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Popularity, knowledge increase with new writing center location

Samuel Sutton

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Madison Dodd, respiratory therapy freshman, recieves help for Haleigh Wallace, mass communication sophomore, on her essay in Prothro Yeager 201B, "It's my first time coming. I didn't feel confident in my essay and i want a good grade," said Madison. "I really enjoy writing, and helping other students how to write. I want to continue working to help student. I'd love to have a editing," said Haleigh Oct, 21. Photo by Francisco Martinez

Madison Dodd, respiratory therapy freshman, receives help for Haleigh Wallace, mass communication sophomore, on her essay in Prothro-Yeager 201B, Dodd said, “It’s my first time coming. I didn’t feel confident in my essay and i want a good grade.” Wallace said, “I really enjoy writing and helping other students how to write. I want to continue working to help students. I’d love to have an editing job.”  Photo by Francisco Martinez

Helping students with writing, giving professors helpful tips for their lectures, and boosting students’ confidence-just some of the goals of the Writing Center. Despite staff members willing to help students improve their writing, the Writing Center wasn’t always easy to find. Because of this, it moved over the summer from Bea Wood Hall to Prothro-Yeager 201B.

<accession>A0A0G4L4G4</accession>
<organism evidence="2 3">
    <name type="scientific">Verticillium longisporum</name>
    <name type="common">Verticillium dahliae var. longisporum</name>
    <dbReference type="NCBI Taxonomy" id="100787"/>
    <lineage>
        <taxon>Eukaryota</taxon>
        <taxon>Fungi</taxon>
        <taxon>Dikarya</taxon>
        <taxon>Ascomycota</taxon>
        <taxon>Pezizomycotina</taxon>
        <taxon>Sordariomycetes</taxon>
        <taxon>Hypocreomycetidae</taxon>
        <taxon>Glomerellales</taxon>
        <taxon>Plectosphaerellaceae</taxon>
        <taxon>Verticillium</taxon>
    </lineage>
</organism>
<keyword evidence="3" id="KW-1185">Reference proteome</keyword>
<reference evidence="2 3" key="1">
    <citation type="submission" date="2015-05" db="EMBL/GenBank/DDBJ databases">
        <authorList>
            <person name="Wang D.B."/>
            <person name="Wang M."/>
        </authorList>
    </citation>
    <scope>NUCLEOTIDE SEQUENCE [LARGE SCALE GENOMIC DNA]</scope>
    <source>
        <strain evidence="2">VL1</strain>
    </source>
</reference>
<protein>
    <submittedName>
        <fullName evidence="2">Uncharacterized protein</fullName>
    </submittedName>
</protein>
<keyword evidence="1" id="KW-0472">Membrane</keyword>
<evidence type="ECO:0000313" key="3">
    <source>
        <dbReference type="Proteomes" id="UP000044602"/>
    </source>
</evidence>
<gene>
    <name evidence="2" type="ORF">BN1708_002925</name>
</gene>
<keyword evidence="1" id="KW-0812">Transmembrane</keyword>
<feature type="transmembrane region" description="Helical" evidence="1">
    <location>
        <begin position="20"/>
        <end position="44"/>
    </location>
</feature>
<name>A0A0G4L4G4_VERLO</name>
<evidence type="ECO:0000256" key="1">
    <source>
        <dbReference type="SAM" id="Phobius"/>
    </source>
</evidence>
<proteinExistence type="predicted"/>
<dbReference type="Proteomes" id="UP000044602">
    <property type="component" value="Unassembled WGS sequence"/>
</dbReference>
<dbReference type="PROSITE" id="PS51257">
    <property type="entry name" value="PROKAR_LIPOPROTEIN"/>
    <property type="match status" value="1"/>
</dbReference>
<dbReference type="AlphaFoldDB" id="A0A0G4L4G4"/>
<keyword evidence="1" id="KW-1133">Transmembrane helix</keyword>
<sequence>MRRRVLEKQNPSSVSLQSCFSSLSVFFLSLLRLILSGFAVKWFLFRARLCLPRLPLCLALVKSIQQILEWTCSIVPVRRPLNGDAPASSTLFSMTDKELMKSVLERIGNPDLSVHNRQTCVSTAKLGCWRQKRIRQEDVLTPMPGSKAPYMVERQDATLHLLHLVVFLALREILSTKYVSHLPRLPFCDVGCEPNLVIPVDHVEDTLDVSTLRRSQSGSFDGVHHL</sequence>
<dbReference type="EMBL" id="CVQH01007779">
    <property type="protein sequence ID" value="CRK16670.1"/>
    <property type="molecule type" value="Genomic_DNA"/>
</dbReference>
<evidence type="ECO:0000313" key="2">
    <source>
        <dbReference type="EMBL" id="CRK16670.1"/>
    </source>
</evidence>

“With our old room, we didn’t get a lot of people since nobody knew where we were. That’s why we decided to move to a classroom that was more out in the open,” Kristen Garrison, writing program administrator, said.

The move wasn’t cheap — $31,900 on relocating and renovating the room.

“We split a classroom in half with a sound-proof wall so that we wouldn’t disturb the class behind us, and so that our students and tutors wouldn’t be disturbed by them,” Garrison said.

She also said they replaced the carpet and added computers and internet drops. Even though it was expensive, she said it was more than worth it.

“It was absolutely worth it. We have seen a 62 percent increase in students since we have moved,” Garrison said.

She said they get around 300 different people and hold about 700 tutoring sessions on a yearly basis. They have tutors and internship spots available.

While the writing center offers great opportunities, there are also some problems. Even though they have just moved into a bigger room, Garrison fears that they will outgrow this room quickly.

“We’ve seen rapid increase already. We actually exceeded the predictions for this part of the year, which is good, but it might mean relocating again soon,” Garrison said.

Fields also commented on the size of the size of the Writing Center, “When you look at writing centers in other Universities, they are so much bigger than ours. Even some schools that are smaller than we are have bigger writing centers. Being a liberal arts school, I think a bigger Writing Center is necessary.”

Another problem is that some of the tutors don’t have enough knowledge on the subjects.